Day 4: The quirky, sprawling old suburbs.
I took a couple of days off, and we shifted our base to the northern part of the city. When I started back, I left from our friend’s house in north Ballard and made a loop, walking to Fremont, and the famous Troll and Vladimir Lenin statues. Then I walked along the Burke-Gilman trail - a bike path that I’ve run or ridden a hundred times - through Golden Gardens, up to Carkeek Park, then back home.
What was this day? Today was a confronting mix of things. Fremont and Ballard are quirky, wealthy parts of the city. They’re neighborhoody and pleasant. There are also a striking number of people sleeping on the streets. That is true in a lot of the city, but the contrast is notable here between the sprawling, expensive old suburbs and the hordes of people living in parking lots in tents and ruined RVs. This is the US. It’s a value of walking. You see things on foot that you don’t in a car.
Day 5: Circling the Lake
On my last day, I walked a mile and a half to Greenlake, circled it three times, then walked back. Why? I wanted an experience of being in a crowd because that’s often what the Camino is like. Also, walking around things is a classic pilgrimage ritual. Muslims circle the Kaaba seven times on Hajj. Buddhist pilgrims circle sacred sights as a way to honor them. The practice even has a name - circumambulation. I figured it’d be a good way to conclude this little journey. Greenlake is a pleasant, leafy park that’s always heaving with locals. There’s a classic 5k loop that people jog or walk as part of their daily routine. It’s one of Seattle’s beating hearts, especially on a nice summer day. It’s a perfect place to circumambulate.
What did I get from Day 5? A sense of flow that comes along with not having to think about route choice. I thought i’d find the crowd at Greenlake overwhelming but it was actually the most pleasant, stress-free day of the entire experience. I had that thing where you lose track of time, and drift off into your thoughts. Between loops 2 - 3 I forgot how far I’d gone, and I was sad when it was over, which I didn’t expect. Part of it might have been the sense that I was going along with the flow of the crowd. I expected not to see the same faces each loop, but some people were there as long as I was getting in their runs or workouts. There’s an image of pilgrimage as an individual journey, but there’s something magical about walking along in a crowd that’s headed in the same direction.
It felt like an appropriate way to end this little experience, and bridge over to joining thousands of other pilgrims on the Camino.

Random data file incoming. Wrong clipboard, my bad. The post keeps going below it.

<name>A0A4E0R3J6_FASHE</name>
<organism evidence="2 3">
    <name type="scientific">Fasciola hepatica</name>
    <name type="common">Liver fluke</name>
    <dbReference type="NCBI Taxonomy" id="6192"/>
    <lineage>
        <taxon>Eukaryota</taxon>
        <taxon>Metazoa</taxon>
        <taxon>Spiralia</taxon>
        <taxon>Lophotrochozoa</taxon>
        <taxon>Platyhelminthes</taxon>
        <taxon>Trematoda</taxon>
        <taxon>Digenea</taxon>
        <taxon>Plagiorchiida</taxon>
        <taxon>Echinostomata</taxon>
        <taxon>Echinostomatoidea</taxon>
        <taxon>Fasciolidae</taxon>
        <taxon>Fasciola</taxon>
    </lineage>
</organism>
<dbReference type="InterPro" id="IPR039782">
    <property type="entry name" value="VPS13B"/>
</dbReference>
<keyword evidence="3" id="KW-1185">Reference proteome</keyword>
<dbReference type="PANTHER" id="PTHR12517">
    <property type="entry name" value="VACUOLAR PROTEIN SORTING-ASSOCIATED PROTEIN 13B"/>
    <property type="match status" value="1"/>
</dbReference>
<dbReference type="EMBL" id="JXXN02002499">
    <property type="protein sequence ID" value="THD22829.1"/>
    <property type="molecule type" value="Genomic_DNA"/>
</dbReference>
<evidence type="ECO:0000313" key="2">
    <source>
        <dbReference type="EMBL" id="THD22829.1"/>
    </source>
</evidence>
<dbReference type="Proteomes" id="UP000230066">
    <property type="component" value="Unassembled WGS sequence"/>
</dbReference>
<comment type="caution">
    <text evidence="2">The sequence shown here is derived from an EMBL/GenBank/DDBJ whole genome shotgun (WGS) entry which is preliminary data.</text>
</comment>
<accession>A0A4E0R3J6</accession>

Going in to this experience, my goals were to make sure I felt physically fit for the Camino, test out my gear and my fitness, spend some time in the sun, and have a bit of a pilgrimage experience in a place that I know very well. I wanted to test my own theories, and have an unusual experience in a familiar place.
I came away with a lot that was practically valuable. It was a nice reminder of what it’s like to spend multiple days in a row walking through civilization, on varying surfaces, and adjusting on the fly. It got me out into a bit of heat and sun (although Seattle’s not exactly balmy). It allowed for a lot of reflection, boredom, and fun - just like a real Camino. I got sore feet, but slightly less so in the Ghosts than the Cascadias, so it helped me make my shoe decision. It confirmed that my pack will work, which wasn’t a huge surprise. It helped me accept the fact that I’m going to be sore and tired, even if we’re ‘just’ going to be walking 10 - 12 miles a day. It also was a reminder that 10 miles a day is much easier than 15 or 20.
It was also a confirmation that intention matters. Just by saying, “I’m going to think about home on this walk,” I reflected a lot about the role that Seattle’s played in my life thus far, which made the experience meaningful. It’s not my goal with this article, but I’ll probably write up my more internal, narrative reflection at some point. (Join the mailing list on the home page and I’ll let you know when I do!)
What were the challenges?
Frankly, there weren’t any major challenges, which reassures me that this sort of experience is a great idea for people preparing for a walk like the Camino.
I did learn that trail runners on city streets aren’t the best option. Navigating transit took up a lot of time but keeping the walks to 4 - 6 hours meant that wasn’t a major problem. I completed my 5 days across a week with a two day break in the middle, but you could organize something similar across three weekends to similar effect, or do some of the walking after work if you’re 9-5 like most normal humans.
What are the key things to know if you want to replicate this experience in your own area?
This is kind of anticlimactic, but it’s true - just do it. Organizing a wander really doesn’t have to be that hard. There is something nice about just walking out the door and deciding where you’ll end up on the fly. Some places are more amenable to this sort of thing than others, of course, and if you don’t have access to transit you might think about loops or out and backs from your house or your car. The experience didn’t feel like training, and felt like an experience itself. It prepares you naturally for what the Camino will be.
For another, more hardcore example of this sort of thing, check out this article on a friend’s 300 mile Portland Thru-hike.